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What are Immune factors?

The immune factors are crucial for the correct functioning of our immune system. An immune system is a collection of mechanisms within an organism that protect it against disease by identifying and killing pathogens and tumor cells. It detects a wide variety of agents, from viruses to parasitic worms, and needs to distinguish them from the organism's own healthy cells and tissues in order to function properly.

The immune factors present in colostrum aid the correct functionality of our immune system as well as boosting the immune system to be more resistant to pathogens and suppress illness.

Below is a list and explanation of the key role each of the main immune factors found in colostrum have which are of great benefit to the body.

List of the Immune factors naturally present in bovine colostrum:

What is their function?

Immunoglobulins
Immunoglobulins are also know as antibodies. These are large protein chains that are used by the body to recognize and bind antigens (foreign substances that initiate an immune system). Working at the molecular level, the immunoglobulins allow B-cells (a components of blood manufactured in the bone marrow) to mark and absorb antigens for destruction. In general, immunoglobulins make up a large part of our blood serum. These are innumerable kinds of antibodies but they can be classified into the 5 broad groups listed. These groups differ primarily in the manner in which the residing or the invading species are attacked and destroyed.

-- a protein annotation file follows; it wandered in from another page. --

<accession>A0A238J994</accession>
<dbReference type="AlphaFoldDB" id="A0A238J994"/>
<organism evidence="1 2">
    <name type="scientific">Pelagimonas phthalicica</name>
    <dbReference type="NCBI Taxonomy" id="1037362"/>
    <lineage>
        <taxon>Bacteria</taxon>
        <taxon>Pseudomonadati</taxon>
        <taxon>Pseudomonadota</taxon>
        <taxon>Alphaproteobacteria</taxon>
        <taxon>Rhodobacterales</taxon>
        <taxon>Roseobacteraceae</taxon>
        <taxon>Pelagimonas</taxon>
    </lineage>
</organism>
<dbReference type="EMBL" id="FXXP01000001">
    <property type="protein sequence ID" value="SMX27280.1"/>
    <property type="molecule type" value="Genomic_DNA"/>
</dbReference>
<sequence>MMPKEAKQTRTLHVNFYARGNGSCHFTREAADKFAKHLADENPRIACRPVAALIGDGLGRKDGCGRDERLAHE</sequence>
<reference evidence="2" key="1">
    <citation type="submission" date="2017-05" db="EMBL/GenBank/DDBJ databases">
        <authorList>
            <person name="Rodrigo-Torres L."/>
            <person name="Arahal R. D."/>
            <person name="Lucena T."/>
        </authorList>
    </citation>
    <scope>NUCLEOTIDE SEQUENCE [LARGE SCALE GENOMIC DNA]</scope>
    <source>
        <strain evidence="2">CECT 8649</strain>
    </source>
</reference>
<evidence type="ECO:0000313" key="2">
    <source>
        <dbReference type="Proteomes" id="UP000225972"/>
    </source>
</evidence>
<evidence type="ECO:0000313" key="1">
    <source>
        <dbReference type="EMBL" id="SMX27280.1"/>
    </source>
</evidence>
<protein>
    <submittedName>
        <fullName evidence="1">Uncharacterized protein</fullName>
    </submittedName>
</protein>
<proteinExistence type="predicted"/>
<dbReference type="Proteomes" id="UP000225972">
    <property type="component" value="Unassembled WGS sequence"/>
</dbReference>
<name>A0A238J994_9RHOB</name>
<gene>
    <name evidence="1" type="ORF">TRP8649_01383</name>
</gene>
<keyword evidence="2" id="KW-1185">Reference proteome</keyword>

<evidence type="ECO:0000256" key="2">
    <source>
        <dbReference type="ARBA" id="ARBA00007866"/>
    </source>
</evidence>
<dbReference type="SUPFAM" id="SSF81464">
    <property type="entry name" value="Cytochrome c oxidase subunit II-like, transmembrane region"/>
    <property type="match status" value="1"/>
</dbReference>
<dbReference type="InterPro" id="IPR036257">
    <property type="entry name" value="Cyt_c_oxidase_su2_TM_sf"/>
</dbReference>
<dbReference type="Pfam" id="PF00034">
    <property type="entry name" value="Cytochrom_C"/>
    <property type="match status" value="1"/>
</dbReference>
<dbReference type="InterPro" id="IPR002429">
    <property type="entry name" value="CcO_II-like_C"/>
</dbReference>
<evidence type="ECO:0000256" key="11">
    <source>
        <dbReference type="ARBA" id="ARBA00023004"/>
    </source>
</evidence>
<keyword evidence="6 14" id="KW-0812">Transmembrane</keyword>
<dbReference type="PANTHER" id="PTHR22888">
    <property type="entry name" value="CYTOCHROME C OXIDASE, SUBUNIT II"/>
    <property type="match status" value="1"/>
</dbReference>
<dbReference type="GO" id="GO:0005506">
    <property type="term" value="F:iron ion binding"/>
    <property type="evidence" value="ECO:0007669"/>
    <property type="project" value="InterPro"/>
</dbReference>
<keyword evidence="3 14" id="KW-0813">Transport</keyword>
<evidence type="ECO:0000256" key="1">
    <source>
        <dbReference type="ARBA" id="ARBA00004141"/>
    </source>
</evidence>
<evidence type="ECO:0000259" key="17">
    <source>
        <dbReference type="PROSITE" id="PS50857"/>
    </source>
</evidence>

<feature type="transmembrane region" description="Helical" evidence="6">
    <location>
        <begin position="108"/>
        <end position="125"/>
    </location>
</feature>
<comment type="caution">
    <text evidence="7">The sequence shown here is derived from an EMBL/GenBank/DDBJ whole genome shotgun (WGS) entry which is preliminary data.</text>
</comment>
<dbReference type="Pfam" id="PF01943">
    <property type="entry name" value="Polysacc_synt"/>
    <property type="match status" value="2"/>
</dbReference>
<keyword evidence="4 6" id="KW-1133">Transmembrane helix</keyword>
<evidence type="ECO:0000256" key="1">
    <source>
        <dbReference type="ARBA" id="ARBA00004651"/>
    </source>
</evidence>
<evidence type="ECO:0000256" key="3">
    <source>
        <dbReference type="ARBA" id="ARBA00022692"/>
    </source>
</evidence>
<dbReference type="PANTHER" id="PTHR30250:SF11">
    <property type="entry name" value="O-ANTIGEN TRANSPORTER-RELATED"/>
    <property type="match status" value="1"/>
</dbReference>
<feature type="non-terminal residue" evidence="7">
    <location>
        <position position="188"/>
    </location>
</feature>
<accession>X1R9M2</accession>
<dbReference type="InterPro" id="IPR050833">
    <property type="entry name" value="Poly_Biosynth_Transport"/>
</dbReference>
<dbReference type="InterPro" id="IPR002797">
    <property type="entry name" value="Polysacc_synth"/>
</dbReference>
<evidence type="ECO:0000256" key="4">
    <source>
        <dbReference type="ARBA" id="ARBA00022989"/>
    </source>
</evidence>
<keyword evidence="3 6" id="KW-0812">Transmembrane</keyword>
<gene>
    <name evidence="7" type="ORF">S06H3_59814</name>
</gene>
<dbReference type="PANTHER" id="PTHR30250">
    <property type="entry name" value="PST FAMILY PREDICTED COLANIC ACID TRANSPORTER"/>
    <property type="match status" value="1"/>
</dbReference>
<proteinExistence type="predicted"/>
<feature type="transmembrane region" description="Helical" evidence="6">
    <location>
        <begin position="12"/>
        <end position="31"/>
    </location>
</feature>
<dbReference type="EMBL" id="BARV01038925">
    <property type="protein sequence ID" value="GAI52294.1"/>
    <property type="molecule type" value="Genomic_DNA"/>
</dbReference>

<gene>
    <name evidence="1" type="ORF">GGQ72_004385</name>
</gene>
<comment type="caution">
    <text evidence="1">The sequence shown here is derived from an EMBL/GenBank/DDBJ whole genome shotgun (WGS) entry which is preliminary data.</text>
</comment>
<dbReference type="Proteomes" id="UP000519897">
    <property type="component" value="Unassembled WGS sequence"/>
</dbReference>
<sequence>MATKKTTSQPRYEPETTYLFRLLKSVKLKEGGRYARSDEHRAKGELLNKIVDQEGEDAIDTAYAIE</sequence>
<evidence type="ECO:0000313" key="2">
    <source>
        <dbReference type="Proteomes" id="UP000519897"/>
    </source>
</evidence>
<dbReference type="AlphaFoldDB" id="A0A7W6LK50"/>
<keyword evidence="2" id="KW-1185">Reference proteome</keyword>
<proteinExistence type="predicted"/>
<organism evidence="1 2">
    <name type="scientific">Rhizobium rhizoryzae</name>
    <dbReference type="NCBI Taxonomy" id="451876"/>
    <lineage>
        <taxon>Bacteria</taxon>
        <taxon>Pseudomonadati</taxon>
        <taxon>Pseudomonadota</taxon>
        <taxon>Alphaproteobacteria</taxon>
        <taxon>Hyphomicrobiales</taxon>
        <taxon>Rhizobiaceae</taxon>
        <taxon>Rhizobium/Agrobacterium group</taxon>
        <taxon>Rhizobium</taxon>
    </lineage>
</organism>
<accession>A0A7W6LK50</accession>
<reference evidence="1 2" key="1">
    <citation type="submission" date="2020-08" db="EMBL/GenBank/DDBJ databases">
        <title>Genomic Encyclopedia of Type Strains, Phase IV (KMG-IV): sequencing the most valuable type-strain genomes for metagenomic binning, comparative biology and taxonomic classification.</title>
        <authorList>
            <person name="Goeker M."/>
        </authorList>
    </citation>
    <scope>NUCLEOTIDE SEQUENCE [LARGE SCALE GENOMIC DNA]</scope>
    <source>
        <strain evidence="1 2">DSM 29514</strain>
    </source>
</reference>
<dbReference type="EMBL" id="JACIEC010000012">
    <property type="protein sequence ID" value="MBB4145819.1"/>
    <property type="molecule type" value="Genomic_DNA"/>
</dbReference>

The immunoglobulins do not destroy a virus or bacteria directly but rather identify and mark the species for destruction. It is this "cataloging" of diffuse substances that bolsters the immune system.

Below is a description of each of the immunoglobulins and the role they play:

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IgG
IgG is the most abundant immunoglobulin found in bovine colostrum. It is carried into the blood and lymph (glandular) system and identifies and neutralizes specific antigens (viruses, bacteria, toxins).

IgA
IgA is a collection of broad based antibodies that reside in saliva, tear and sweat secretions. Another form of IgA is present in the blood serum. IgA is highly antiviral and anti bacterial and prevents infection.

IgD
IgD is also produced in a secreted form that is found in very small amounts in blood serum. It is a specific antiviral agent.

IgE
IgE plays an important role in allergic response, and is especially associated with type 1 hypersensitivity. It is also a specific antiviral agent.

IgM
IgM is an anti-bacterial agent which triggers different modes of antigen attack. It destroys bacteria and controls antibody response.

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Leukocytes

Leukocytes, also known as white blood cells, are cells of the immune system defending the body against both infectious disease and foreign materials. Colostrum contains several different types of leukocytes and destroys viral and bacterial organisms within the body. Leukocytes also play an important part in the stimulation of production of other immune factors.